Thymic cysts are rare lesions of the anterior mediastinum or neck. Mediastinal thymic cysts account for about 1% of all mediastinal masses. The majority of thymic cysts are asymptomatic and they tend to occur in the older age group. Diagnosis is difficult before surgery and these cysts are usually detected incidentally on chest X-ray film or computed tomography scans.
48-year-old, HIV negative male, retired United States Postal Service worker, with past medical history of hypertension and dyslipidemia, that presented to ER complaining of progressive weakness, dry cough, and 3 days worsening right upper quadrant abdominal pain with right shoulder discomfort. The patient denied fever, chills, diaphoresis, shortness of breath, weight loss and hemoptysis. He also denied travel outside of Louisiana over the last 10 yrs or having pets. He has a past surgical history of right eye extraction after an accident and a right lower extremity fracture with open reduction with fixation 15 years ago. Admitted tobacco use of 1 pack per day for the last 25 yrs. He denied alcohol or illicit drug use. Vitals and physical examination were unremarkable except for right prosthetic eye and right lower extremity scar. Chest imaging disclosed a large mediastinal mass(measuring 17.3 x 11.4 cm by CT). Bronchoscopy was performed with the findings of right main stem bronchus with extrinsic compression, right middle lobe bronchus total occlusion, and right lower lobe extrinsic compression with no endobronchial lesions. Transbronchial needle aspiration at the level of the right middle lobe resulted in clear amber fluid. The patient developed hydropneumothorax that resolved with needle aspiration (WBC’s: 4,400, Seg: 48%, Lymph: 28%, Mono: 14%, RBC’s: 30,000, Protein: 6.3 mg/dL, Glucose: 86 mg/dL, LDH: 385 mg/dL, Amylase: 39 mg/dL), negative for malignant cells. The patient was referred to the thoracic surgery service. A large mass with pathologic diagnosis of benign, multiloculated thymic cyst was successfully removed without complications.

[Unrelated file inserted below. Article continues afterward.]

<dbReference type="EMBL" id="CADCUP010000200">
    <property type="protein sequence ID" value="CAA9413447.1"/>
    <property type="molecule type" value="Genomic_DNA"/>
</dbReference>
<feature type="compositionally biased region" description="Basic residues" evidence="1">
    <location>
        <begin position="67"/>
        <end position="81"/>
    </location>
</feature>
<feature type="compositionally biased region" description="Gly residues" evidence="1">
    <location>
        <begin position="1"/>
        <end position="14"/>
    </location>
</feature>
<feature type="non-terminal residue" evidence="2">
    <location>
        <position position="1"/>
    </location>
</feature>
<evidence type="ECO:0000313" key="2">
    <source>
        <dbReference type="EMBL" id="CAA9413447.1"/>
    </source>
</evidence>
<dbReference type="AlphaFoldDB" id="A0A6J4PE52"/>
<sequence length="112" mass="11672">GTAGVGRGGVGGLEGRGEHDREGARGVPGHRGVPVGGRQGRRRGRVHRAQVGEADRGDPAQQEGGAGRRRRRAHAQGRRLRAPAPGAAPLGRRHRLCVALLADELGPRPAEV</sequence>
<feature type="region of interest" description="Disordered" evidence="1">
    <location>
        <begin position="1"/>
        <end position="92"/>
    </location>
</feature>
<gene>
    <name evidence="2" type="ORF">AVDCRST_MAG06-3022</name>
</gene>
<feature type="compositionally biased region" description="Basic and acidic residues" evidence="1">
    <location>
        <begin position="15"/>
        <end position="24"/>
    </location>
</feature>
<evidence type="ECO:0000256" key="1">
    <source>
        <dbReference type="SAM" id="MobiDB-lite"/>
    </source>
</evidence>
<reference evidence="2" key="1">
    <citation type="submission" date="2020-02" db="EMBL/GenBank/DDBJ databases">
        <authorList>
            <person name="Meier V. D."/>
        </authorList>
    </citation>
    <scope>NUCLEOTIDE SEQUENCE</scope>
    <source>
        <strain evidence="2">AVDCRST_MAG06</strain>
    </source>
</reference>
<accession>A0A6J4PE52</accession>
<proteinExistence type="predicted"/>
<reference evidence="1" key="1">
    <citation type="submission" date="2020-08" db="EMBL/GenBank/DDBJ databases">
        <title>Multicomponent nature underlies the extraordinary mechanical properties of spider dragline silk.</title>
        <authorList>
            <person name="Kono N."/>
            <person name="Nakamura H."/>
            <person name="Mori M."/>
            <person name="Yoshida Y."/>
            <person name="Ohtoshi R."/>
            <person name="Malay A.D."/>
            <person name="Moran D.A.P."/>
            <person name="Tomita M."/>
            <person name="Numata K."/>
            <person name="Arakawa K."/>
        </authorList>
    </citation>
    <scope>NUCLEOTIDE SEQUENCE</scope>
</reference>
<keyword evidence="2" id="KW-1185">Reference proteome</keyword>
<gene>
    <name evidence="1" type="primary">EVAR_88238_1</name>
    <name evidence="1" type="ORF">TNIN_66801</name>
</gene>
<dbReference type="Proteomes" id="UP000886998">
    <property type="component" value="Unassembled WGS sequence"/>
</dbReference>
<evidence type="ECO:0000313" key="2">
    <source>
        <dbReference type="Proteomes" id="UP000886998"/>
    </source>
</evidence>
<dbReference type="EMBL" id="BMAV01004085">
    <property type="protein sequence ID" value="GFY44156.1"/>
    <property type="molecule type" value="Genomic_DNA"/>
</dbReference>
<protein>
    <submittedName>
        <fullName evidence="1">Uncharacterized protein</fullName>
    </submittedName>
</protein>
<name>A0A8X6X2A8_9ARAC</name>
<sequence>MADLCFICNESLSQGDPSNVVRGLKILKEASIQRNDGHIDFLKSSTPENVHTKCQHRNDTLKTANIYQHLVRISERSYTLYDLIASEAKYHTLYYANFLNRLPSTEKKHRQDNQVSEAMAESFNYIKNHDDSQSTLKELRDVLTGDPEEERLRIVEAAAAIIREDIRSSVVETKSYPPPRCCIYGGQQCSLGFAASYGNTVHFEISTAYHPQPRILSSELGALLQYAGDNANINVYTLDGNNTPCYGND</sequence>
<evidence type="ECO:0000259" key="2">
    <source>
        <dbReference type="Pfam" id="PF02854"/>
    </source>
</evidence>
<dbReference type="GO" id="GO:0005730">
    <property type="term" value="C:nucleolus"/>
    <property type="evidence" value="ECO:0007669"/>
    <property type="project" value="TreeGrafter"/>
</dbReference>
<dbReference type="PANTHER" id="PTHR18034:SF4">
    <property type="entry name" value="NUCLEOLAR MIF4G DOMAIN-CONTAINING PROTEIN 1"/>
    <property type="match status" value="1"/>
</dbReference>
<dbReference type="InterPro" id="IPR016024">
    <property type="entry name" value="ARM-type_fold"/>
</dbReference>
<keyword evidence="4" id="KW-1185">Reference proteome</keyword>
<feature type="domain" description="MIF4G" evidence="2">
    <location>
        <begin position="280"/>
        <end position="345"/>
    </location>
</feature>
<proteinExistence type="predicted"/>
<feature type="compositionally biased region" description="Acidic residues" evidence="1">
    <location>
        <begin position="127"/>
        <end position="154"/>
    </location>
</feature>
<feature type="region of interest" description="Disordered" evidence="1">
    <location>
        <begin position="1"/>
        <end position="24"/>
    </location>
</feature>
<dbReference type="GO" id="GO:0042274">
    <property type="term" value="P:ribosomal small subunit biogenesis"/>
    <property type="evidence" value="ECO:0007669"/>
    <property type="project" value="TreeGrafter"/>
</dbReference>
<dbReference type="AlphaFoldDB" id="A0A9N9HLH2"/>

Rosai reported 18 cases that were asymptomatic and discovered incidentally. Overall, cysts of the mediastinum are uncommon, representing 12 to 30% of all mediastinal masses. Takeda reported their experience of 105 patients with cysts of the mediastinum (50 male and 55 female patients), 10 pediatric patients (< 15 years old) and 95 adult patients. Adults had a higher prevalence (14.1% vs 7.7%, p < 0.05) and there were 30 thymic cysts, 40% of which were symptomatic. The belief that all mediastinal cysts in adults should be treated surgically requires reconsideration and has been debated recently. Malignancy does not seem to be an issue. Modern imaging is highly accurate in delineating simple cysts. Resection is not without hazard. For classic simple cysts, follow-up may be appropriate. Nonetheless, any mediastinal cyst that is not classically “simple” or is one that is clearly causing symptoms warrants intervention. In many cases, percutaneous aspiration or mediastinoscopy may obviate the need for thoracotomy or VATS.
Multiloculated thymic cysts are very rare occurrences and surgical resection is the indicated management for symptomatic cases.
J.A. Urdaneta-Jaimes, None.